"NADCL is first of all a community"
— NADCL organized its first tournament in 2018. Among others, it featured Gunnar and Sammyboy. Did you interact with these players when their career was developing? Is it nice to know that NADCL has played a role?
— We really enjoyed the game in the first three seasons, and I am happy to see some of our players performing in the DPC. I played with Gunnar for some time, and though it didn't work out, I believe that we both learned a lot from each other.
— After 2019, NADCL didn't organize tournaments till 2023. Why?
— We didn't have an effective monetization strategy that would help us hold competitions covering all the expenses. As a result, the first three NADCL seasons were mostly funded by my prize money. But after that, scaling up became difficult, and we decided to stop. Besides, at that time I moved to Europe to play for Ninjas in Pyjamas, and it was difficult to be part of the league.
— Tell us about your role in NADCL. Are you only a sponsor? Or do you have some obligations?
— As the league founder, I am responsible for all that's happening at that stage. I run the program but have a few people who help me deal with various tasks.
— NADCL 4 featured first-division teams from North and South America. How did it influence the tournament’s views and popularity?
— Our preseason invitational featured North and South American teams. The latter dominated, but whether it helped to gather an audience is unclear. This event was a rehearsal: we managed to create a graphic package and had three successful broadcasts in just three days.
— Do you plan to support tier-2 teams or to make the game more popular among less skilled players?
— Both! NADCL is first of all a community. Thanks to our dedicated and enthusiastic community, we can organize the events, which help us stick together and enjoy our favorite Dota 2.
— How NADCL can affect Dota 2 in North America?
— One of our goals is to make esports more popular. Today it's very exclusive. Many want to take part but cannot do it and have to look for something else. Our goal is to welcome everyone with open arms and let them participate in the events.
"Being a professional Dota 2 player is a wonderful opportunity"
— Now your former teammates play in dominating teams. How often do you keep in touch with them? How does it feel to see your former colleagues earning titles and fighting for them?
— I don't keep in touch with most of my former colleagues. But when I was an analyst at the Berlin Major this year, I saw some of them and was glad to know they're happy and everything is alright. Being a professional Dota 2 player is a wonderful opportunity. I hope they will appreciate it, as long as it makes them happy.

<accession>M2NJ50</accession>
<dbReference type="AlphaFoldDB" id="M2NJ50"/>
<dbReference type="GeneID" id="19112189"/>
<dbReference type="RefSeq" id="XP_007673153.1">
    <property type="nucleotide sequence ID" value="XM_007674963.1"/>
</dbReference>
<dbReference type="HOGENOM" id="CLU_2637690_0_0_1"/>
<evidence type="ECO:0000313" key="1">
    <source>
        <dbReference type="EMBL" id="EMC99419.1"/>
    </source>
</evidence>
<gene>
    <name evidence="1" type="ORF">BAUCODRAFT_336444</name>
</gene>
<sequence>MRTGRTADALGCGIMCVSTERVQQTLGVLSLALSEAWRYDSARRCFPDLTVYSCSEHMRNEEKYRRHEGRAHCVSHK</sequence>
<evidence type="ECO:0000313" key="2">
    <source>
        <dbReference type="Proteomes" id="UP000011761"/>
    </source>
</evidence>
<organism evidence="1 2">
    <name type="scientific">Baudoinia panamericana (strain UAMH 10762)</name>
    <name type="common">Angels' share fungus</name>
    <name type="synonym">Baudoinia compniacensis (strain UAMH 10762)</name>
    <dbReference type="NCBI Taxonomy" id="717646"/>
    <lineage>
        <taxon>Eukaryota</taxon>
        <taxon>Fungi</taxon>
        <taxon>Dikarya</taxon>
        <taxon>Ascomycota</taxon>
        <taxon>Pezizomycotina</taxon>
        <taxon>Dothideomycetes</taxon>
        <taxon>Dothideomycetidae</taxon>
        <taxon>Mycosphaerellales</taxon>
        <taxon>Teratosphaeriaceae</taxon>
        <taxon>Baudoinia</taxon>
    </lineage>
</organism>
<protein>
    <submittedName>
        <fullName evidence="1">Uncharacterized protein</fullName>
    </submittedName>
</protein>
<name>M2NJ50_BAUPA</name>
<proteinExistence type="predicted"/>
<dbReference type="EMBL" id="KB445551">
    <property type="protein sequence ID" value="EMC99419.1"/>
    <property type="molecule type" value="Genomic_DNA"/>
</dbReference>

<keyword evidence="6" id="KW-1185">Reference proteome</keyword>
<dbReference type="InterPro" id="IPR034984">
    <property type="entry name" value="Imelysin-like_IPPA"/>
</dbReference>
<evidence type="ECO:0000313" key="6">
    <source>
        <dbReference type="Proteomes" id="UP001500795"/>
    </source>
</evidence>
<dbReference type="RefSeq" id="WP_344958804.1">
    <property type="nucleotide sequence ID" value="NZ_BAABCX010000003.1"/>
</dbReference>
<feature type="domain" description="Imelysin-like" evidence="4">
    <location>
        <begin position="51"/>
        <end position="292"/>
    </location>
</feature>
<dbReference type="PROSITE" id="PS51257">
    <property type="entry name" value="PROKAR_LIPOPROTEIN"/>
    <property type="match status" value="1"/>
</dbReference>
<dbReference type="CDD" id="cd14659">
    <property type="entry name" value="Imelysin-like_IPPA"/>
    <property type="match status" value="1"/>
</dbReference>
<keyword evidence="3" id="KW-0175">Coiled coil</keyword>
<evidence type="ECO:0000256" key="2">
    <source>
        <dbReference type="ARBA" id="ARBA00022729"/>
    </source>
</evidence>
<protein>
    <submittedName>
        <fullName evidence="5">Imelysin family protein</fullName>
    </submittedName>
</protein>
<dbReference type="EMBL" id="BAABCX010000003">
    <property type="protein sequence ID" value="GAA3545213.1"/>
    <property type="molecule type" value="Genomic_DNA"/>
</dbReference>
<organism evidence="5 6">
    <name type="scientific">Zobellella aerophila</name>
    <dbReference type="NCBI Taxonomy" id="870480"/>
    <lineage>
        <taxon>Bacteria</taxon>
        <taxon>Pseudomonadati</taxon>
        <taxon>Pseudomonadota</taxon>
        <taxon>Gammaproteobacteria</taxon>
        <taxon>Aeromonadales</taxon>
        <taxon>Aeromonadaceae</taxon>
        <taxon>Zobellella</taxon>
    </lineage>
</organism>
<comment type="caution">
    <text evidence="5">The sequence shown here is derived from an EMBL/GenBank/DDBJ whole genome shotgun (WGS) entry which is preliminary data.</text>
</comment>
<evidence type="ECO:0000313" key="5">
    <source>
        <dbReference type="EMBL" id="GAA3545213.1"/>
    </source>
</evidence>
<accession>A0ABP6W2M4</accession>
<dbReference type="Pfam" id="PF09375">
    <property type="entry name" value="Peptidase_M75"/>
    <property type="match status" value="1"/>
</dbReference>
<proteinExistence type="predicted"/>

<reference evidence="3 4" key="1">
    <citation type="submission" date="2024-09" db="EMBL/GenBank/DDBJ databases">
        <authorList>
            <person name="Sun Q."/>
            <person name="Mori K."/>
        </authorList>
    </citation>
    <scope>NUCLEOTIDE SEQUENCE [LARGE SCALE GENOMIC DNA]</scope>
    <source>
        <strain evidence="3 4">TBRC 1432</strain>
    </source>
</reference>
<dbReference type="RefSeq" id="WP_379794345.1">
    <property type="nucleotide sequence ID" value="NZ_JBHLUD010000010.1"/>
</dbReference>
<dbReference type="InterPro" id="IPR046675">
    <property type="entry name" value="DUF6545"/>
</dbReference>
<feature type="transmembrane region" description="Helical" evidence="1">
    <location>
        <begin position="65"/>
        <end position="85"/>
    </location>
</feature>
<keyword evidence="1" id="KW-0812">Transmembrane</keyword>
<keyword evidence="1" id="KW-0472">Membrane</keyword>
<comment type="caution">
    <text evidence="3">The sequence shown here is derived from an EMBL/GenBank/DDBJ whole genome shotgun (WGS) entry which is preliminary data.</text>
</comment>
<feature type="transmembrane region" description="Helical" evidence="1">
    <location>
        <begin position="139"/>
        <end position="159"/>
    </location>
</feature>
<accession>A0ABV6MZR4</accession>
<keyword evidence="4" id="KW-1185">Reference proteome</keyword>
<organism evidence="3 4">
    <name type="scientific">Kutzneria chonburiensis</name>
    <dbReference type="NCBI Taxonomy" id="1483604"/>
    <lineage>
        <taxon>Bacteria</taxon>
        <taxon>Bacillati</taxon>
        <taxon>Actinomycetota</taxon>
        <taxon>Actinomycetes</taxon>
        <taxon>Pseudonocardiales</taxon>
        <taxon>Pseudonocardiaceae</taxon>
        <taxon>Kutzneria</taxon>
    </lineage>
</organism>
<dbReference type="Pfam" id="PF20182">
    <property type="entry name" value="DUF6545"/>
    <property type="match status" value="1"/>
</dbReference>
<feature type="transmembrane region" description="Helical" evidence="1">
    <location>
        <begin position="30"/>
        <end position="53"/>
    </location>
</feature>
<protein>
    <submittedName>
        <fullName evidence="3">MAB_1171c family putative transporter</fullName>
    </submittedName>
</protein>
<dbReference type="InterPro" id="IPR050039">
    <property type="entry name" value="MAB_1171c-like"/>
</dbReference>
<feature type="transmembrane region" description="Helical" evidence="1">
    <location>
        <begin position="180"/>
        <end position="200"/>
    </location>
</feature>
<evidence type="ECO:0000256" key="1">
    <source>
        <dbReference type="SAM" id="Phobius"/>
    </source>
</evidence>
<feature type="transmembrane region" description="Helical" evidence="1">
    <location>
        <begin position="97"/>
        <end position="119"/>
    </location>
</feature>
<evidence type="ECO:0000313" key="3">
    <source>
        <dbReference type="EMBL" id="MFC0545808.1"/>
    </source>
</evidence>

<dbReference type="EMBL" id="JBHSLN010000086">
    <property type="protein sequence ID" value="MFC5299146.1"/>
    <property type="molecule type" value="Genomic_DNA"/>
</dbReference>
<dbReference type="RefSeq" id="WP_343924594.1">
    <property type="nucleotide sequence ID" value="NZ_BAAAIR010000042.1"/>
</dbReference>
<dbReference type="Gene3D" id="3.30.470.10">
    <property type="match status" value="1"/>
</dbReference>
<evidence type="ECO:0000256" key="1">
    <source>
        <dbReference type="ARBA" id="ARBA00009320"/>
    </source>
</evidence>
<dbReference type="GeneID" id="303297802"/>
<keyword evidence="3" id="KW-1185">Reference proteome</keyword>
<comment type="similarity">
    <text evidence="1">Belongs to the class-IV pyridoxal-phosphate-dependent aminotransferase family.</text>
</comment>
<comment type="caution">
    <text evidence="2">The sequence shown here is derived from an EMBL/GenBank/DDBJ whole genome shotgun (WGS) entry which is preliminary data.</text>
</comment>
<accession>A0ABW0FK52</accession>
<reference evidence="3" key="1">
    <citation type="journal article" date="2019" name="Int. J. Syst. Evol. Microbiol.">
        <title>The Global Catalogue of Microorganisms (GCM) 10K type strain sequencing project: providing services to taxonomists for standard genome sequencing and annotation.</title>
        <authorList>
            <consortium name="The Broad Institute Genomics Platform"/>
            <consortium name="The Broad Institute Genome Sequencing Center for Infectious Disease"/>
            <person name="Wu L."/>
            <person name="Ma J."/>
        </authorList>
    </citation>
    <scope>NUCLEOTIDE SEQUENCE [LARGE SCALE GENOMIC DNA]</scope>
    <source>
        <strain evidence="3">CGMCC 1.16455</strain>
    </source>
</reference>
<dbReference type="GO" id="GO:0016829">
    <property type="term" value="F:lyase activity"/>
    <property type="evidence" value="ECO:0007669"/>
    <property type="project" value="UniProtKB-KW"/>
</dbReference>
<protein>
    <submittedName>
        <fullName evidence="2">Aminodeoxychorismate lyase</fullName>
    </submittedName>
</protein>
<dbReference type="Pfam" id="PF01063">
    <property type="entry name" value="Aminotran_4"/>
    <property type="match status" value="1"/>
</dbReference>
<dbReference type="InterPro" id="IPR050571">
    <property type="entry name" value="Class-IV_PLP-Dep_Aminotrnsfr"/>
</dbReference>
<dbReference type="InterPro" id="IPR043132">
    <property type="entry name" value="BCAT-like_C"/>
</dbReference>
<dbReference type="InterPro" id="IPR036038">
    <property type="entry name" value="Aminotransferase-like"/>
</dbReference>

— Quinn now plays for Gaimin Gladiators and is often named the main star on the team. Why do you think he couldn't lead his teams to victory before? What has changed in him after you stopped playing together? Why is he playing like a top-1 middle?
— The best teammates, the best regular training, and the best work ethic in Europe with his new team.
— You spent most of your career with 33. Why do you think Neta is a trendsetter for all offlaners in the world? Why are his views on the difficult lane becoming indisputable for all offlainers?
— 33 is focused on innovation, not imitation. He studies the game's scientific grounds, while others are too lazy to pay attention to them.
— Have you met with 33 or Saksa after their victory at The International 2022? Do you believe you contributed to their achievements?
— I saw them at the Berlin major and congratulated them. I don't take credit for their victory. But all paths are unique, and each experience makes us what we are. Although the results of the season with Saksa and 33 were disappointing, Ninjas in Pyjamas had a difficult season which pushed us beyond our skills.
— I can't help but ask about Daxak. What can you say about playing alongside Nikita in 2020? What're your impressions of this person?
We played well together. In the end, we qualified for the canceled LA Major from Western Europe in 2020! Daxak was a very seasoned player and led his teammates to victory.
— Ace, Quinn, 33, Saksa, zai, SumaiL, Arteezy — they are all playing for at least the top 8 teams and fighting for trophies. When you see that people of your generation can still do something, don't you want to return to the professional arena, assemble a team, and make a noise at majors?
— No, not really. I could have such a lifestyle, but I deliberately rejected it. I am glad they're still successful and hope it makes them happy.
— European teams dominated major tournaments last year. Why can't other regions compete with them?
— Dota 2 lacks development and new investitions. ESL and Europe are now at the forefront where everything is the best.
— Valve has recently posted news about the new slot allocation for The International 12 qualifiers. The community had mixed reactions to two slots for South America. How do you feel about this decision?
— All that Valve wants to do works for me and doesn't really concern me.
"I remember how BuLba was denied entry to the restaurant"
— What do you think of the Eastern European teams?
— The teams from Eastern Europe regularly compete with the teams from Western Europe, which gives them a huge advantage. They will remain the dominant force for a long time because they have many qualified players.
— You're married to Julia Kramnik. She was once famous in the Russian esports community. Is she engaged in esports in America?
— Yes, my wife also works in the industry, mostly at Fortnite.
— According to Liquipedia, you have attended EPICENTER tournaments in Moscow twice. What kind of memories do you have about this city? Would you like to visit Russia once again?
I remember how BuLba was denied entry to the restaurant because we wore shorts and sandals. We got him a taxi and enjoyed the food.
My wife's family and friends live in Moscow, and we hope to visit them after the conflict ends.
— What're your goals for the near and distant future?
— To enjoy my life every day! I am developing NADCL as a North American Dota 2 community, first of all, but I hope it will soon spread to the other regions.
— Peter, thank you very much for your answers! What will you wish for our readers?
— Thanks for reading it, and please support NADCL! We will organize unique Dota 2 events with innovative ideas which I hope will change modern esports!